Cross-posted from Biopolitical Times, the online publication of the Center for Genetics and Society.
On Thursday, February 24th, Thai police announced that they had rescued 14 Vietnamese women, aged 19 to 26, from a criminal “baby breeding” ring. Nine of the women said they agreed to be surrogates because of the promise of a $5500 payment, while at least four said they had been tricked. Their passports had been confiscated. Seven of the women were pregnant and two had very recently given birth.
The operation was busted when the women managed to send an email to their embassy, which informed the local authorities, who were horrified. “This is illegal and inhuman. In some cases it looks like they were raped,” said the Public Health Minister.
The 15 victims (another was found later) will soon be repatriated. “We will clear up their overstay charges,” said a Police Colonel, “and help them until they are back home.” The Vietnamese government has committed to taking care of the babies.
Thai police have arrested four Taiwanese, one Chinese and three Myanmar nationals. The operation appears to be Taiwan-based, and run over the Internet under the name Baby 101, or Babe-101, though the website is confusingly called Baby-1001. The site has reportedly been blocked in Vietnam but was still accessible in Thailand, and the U.S., on March 1st.
This nightmarish operation seems to exemplify the worst fears about international surrogacy. At this writing, no one has been convicted, but it seems clear that the business was intended to circumvent national laws. In Taiwan, commercial surrogacy is prohibited, and the Chinese-language website links to what seems (using Google translate) to be a plea for legalization by the founder of the company. Moreover, the Chinese, English and Japanese versions all prominently display a version of this disclaimer (the fractured English is in the original):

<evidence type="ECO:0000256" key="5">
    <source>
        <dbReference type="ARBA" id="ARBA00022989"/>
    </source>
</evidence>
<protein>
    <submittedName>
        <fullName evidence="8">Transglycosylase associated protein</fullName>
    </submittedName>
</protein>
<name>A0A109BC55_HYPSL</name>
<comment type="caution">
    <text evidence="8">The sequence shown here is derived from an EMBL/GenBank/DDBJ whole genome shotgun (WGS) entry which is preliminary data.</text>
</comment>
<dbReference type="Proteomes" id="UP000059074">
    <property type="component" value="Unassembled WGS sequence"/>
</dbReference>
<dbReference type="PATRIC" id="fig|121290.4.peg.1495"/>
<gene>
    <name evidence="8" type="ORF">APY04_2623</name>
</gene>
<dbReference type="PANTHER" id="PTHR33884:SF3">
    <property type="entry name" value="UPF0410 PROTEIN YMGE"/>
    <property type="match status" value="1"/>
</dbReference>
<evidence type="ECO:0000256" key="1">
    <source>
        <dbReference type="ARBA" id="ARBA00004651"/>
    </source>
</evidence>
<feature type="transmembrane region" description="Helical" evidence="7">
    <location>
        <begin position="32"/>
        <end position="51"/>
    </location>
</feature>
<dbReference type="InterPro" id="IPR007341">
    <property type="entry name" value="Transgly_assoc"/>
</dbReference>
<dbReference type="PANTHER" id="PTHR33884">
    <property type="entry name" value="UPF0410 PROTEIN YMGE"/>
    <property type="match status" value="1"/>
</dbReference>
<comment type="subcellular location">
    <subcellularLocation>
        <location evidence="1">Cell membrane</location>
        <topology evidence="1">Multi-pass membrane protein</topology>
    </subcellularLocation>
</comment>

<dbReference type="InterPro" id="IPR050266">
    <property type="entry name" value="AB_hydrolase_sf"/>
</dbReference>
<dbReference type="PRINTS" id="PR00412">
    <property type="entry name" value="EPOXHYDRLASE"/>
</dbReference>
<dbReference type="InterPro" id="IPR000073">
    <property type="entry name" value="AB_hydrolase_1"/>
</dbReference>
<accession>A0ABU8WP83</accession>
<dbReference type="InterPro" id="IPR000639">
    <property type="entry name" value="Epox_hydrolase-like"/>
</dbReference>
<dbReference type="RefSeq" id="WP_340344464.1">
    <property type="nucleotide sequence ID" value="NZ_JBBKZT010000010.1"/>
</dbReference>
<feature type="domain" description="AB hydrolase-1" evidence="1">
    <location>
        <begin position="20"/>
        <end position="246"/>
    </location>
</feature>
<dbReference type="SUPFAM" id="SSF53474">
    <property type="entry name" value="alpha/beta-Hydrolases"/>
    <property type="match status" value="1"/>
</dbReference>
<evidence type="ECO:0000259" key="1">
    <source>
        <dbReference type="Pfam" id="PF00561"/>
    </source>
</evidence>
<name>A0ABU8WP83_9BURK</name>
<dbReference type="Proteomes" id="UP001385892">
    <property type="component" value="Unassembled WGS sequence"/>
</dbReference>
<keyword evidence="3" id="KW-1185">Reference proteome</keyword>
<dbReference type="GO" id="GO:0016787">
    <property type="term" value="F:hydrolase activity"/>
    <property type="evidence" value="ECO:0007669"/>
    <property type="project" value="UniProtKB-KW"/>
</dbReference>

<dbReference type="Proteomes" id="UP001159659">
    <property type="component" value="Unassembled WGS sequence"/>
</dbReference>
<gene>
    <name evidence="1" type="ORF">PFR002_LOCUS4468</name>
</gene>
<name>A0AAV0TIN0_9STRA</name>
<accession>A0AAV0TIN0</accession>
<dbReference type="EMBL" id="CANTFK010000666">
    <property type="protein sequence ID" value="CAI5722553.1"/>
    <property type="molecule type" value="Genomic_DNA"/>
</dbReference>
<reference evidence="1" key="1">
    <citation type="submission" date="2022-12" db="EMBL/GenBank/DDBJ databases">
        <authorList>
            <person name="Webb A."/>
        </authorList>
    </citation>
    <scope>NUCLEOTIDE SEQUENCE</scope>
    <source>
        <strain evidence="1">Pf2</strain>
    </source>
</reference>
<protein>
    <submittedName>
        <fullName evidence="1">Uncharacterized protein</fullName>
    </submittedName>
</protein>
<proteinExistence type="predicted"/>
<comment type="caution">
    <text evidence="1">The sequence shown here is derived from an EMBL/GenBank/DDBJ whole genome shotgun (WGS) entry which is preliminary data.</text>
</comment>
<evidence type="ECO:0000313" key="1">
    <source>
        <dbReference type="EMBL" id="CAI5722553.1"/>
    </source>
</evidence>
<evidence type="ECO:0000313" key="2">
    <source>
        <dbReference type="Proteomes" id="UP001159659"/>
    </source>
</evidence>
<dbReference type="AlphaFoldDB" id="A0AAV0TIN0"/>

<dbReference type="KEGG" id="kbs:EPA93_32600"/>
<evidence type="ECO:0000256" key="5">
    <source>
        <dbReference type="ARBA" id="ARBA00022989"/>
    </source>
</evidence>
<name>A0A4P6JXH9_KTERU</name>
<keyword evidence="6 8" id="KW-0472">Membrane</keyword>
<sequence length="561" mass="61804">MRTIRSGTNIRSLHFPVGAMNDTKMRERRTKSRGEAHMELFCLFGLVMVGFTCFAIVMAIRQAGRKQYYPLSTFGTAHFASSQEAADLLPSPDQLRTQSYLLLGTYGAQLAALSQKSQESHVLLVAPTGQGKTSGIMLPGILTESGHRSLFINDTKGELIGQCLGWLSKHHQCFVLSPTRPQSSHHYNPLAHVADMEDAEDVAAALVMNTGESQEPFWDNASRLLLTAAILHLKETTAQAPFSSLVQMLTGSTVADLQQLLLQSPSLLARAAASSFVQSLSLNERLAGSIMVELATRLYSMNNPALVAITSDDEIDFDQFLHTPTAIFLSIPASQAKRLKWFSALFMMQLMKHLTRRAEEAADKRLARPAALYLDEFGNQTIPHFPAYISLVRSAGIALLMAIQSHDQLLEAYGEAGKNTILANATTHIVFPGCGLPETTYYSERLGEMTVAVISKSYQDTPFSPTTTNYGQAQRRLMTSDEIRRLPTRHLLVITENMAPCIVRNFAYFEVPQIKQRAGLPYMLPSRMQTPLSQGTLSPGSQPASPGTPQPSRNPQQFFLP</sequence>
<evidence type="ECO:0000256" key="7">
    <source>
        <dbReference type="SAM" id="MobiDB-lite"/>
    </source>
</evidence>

Important Notice :
Babe101 Not Use Thailand surrogacy mother. The protection of the law is absolutely. Hundred percent peace of mind you have no worries.
This is presumably in response to the fact that Thai law (which perhaps the organizers thought only applied to Thai citizens) says it is illegal “to be paid to carry another person’s child.”
Even if this were not the case, however (and the company has another location in Cambodia, which may not have laws on the subject), Babe-101 is extremely disturbing. The term “eugenic” is prominently displayed, and used to justify the business, since “only the superior [are] left for implanting.” The customers are clearly thought to be career women. In the sales pitch, reasons for hiring a surrogate include not only infertility but:
- The consignor can continue to work without worrying about losing job or business intermission. It is quite suitable for the women who desire to have kids but no time for pregnancy.
- Unnecessary to fear the pain of birth pangs.
- Unnecessary to worry about out of shape on your stature, neither to fear the intimacy fading.
The total fee appears to be $32,000 plus about $5800 in expenses, payable in 6 installments: $1500 upfront, $6000 on signing the contract, and then at pregnancy, at 3.5 and then 6.5 months, and at delivery. Expenses include $200/month for the surrogate before IVF treatment, $300/month for nutrition during pregnancy and $600 for extra care after childbirth. Egg “donation” is extra (possibly over $15,000), and both Oriental and Caucasian “donors” are offered. Sex selection is available at no extra charge.
In filling out the handy on-line form, customers can specify the preferred height, weight, age, education and marital status of the surrogate (whom they never have to meet—that’s a selling point), as well as their appearance: Average, nice, pretty, or no specific request. And, yes, there are pictures, many of which seem to have been taken around the swimming pool at one of the Bangkok properties where the Vietnamese women were kept.
AFP reported this story in English last Thursday. It’s a big scandal in southeast Asia, fairly widely reported in Australia, and increasingly in the UK and Europe. As of Wednesday morning, however, Google had turned up only two news reports in the U.S. (Huffington Post and San Francisco Examiner) plus a few blog posts. That’s extremely unfortunate, since this horrible story represents all that is worst about the industry of reproduction.
The Bangkok Post is rightly concerned that there may be efforts to “sweep yet another embarrassment under the rug and move on.” It is campaigning for extradition of the principals from their native Taiwan, and for prosecution of them and their Thai enablers, especially including doctors and hospitals. The paper’s editorial also calls for a wider debate about the ethics of surrogacy in Thailand. Better yet, couple that with international efforts to combat the abuse and exploitation of young, poor, vulnerable women everywhere.